You can’t get much further from Kamloops, B.C. than Chekhov, Russia, but that’s where Emma Piggin of the women’s basketball team found herself spending eight days this past summer.
Piggin, who plays point guard, didn’t have time to visit St. Basil’s Cathedral or the Kremlin while she was behind the Iron Curtain; she was too busy making some history, becoming the first TRU women’s basketball player to ever represent Canada, when she played in the FIBA U19 women’s world championships.
While Team Canada struggled in that tournament, finishing eighth out of 16 teams, Piggin was able to gain some basketball knowledge and experience from the trip to Russia and is now applying that to great effect on the court wearing the white and orange of TRU.
“Playing overseas was unbelievable. I loved the competition. There are so many great players out there and I got to guard some of them and it was such a great experience,” Piggin said.
The 19-year-old Piggin played a key role on the WolfPack team that won their first ever CIS division title last year. Beginning the season coming off the bench, the Kamloops native played so well that, even as a first-year, she worked her way into the starting lineup by the end of the season.
The two main things that Piggin says she learned from playing overseas are patience on the court, and that she has the ability to step into more of a leadership role both on and off it.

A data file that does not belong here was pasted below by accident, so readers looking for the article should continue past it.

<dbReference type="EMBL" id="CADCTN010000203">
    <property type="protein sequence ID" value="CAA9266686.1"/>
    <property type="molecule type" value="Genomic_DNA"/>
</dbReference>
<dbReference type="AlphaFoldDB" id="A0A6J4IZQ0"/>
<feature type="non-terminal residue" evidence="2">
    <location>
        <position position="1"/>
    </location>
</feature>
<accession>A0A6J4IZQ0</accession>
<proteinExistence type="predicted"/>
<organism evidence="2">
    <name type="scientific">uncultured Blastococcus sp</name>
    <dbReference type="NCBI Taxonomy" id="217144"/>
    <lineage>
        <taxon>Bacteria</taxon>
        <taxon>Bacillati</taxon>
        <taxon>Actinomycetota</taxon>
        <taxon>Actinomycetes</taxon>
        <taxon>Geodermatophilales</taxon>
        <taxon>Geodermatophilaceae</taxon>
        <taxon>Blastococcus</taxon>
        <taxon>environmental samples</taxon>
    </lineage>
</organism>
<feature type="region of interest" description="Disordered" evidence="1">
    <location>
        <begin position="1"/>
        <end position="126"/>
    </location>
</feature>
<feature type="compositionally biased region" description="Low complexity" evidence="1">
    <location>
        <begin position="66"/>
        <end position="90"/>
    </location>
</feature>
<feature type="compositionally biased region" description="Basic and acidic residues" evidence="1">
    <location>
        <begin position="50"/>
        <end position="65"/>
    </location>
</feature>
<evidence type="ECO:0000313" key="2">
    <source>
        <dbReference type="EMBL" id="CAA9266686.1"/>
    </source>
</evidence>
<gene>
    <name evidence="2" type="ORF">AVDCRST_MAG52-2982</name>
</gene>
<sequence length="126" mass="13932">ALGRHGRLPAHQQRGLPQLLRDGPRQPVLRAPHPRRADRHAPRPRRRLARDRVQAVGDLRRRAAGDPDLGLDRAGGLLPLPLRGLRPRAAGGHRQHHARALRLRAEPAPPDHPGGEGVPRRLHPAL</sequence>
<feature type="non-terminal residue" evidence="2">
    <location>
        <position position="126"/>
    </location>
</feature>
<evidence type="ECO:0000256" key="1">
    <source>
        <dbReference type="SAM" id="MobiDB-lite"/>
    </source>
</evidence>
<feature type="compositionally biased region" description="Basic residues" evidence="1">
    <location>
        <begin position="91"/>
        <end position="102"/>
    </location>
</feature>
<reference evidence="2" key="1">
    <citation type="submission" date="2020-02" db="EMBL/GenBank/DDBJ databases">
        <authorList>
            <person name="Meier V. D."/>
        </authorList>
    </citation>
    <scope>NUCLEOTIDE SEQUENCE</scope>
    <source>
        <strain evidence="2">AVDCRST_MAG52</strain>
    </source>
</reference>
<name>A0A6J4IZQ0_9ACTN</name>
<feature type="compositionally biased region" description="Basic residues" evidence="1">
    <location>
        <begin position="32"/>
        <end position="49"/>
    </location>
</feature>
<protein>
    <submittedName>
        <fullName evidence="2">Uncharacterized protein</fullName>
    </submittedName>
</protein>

With all the experience gained from playing for Team Canada as well as the growth that comes with being another year older, Piggin is someone that the team now relies on to not only carry the ball up the floor and direct the offense but also to put up her own points on the board. Through five games this year she has proven that she can do it all, sitting second on the team with 13.6 points per game, while also leading the team in assists and rebounds.
The change into more of a leader for the ‘Pack is something that will take some time for Piggin to settle into. “It hasn’t been an easy transition. It’s a huge learning curve and I think playing over the summer really helped me, because I improved just playing against those players defensively and offensively so I’m really fortunate for that, but I’m still learning.
Head coach of the WolfPack Scott Reeves was on the coaching staff of that U19 Canadian team and he feels as though that kind of exposure on an international level is “invaluable, you’re dealing with the best athletes, coaches and systems in the world so you can’t put a price on it.”
Piggin was again dominant on Saturday in TRU’s latest game, a 75–60 loss to the Grant MacEwan Griffins. She put up 20 points, adding ten rebounds and seven assists to finish just three helpers shy of a triple-double.